Wall Street Journal’s Top 25 Economics Blogs

The Wall Street Journal lists their top 25 economics blogs. Jim Hamilton’s Econbrowser is among them:

Econbrowser
http://www.econbrowser.com
Originality: 5 light bulbs
Geekiness: 5 calculators
Readability: 3 reading glasses
For his day job at the University of Calif.-San Diego, economist James Hamilton works on the sorts of statistical problems that can leave even other trained economists confused. On Econbrowser, the blog he started in 2005, he (mostly) puts his insights on the economy into plain English. With a keen interest in energy markets, he was early with analysis of how a rapidly developing world and slowing oil production was pushing energy prices higher, and how those prices were affecting the economy. With his co-blogger, University of Wisconsin economist Menzie Chinn, he’s been delving into thorny macroeconomic questions and offering detailed, but understandable, explanations of how the Federal Reserve’s unconventional policy shifts work.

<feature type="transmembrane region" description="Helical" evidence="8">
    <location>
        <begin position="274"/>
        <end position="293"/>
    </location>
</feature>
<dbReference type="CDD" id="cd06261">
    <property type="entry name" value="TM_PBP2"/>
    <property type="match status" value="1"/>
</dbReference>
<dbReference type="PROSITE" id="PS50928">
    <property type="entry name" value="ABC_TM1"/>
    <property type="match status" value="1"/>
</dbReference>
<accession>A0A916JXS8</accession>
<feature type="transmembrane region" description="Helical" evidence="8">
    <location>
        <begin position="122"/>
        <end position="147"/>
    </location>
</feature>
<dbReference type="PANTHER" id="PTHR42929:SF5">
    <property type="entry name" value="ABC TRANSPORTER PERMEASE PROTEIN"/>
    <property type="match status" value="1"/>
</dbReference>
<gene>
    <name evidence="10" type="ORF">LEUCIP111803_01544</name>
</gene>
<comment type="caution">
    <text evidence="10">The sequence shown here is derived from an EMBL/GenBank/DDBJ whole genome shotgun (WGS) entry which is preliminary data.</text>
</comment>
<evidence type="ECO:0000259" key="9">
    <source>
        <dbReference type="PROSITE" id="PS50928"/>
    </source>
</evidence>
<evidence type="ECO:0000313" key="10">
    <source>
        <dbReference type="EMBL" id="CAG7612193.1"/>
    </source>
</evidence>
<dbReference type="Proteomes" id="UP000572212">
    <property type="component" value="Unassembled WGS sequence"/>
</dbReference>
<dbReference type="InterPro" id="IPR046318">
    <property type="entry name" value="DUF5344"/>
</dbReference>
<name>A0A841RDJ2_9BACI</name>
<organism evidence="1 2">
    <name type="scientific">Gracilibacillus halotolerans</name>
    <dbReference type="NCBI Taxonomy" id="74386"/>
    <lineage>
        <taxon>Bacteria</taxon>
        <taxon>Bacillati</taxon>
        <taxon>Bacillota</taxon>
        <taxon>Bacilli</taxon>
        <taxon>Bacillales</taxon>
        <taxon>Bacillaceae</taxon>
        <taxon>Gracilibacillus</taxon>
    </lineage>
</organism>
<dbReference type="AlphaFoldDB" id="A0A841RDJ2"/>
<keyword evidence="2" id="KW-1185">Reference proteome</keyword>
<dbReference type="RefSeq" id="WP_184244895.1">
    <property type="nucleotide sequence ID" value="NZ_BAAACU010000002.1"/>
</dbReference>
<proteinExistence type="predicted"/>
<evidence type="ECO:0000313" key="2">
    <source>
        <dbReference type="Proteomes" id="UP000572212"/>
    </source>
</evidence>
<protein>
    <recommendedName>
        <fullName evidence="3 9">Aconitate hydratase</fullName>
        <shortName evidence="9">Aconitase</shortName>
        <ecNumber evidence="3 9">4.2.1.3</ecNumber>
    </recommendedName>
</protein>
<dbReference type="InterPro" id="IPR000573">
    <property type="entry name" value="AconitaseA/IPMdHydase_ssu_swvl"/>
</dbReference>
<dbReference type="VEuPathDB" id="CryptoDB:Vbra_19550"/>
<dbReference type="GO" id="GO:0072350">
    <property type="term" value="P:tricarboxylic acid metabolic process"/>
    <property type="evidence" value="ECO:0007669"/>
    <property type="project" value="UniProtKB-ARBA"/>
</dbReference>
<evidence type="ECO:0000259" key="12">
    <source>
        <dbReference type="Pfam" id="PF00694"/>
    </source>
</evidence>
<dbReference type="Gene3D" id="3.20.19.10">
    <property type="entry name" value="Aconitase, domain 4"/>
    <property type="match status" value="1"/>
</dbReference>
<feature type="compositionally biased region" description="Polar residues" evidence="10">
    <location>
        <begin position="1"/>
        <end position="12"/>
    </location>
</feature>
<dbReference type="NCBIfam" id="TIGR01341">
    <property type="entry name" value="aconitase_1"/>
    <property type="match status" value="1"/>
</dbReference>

Quibble: Usually Messrs. Hamilton and Chin keep the wonk factor down, but not always. One recent post made the point that “dY = (1/Ä){[((Yññi+Yi))m/Di )+YññR]dR + YññZdZ}.”

Among others are Freakonomics, Paul Krugman’s blog, and Matt Kahn’s Environmental and Urban Economics blog.

Hat-tip: Env-Econ

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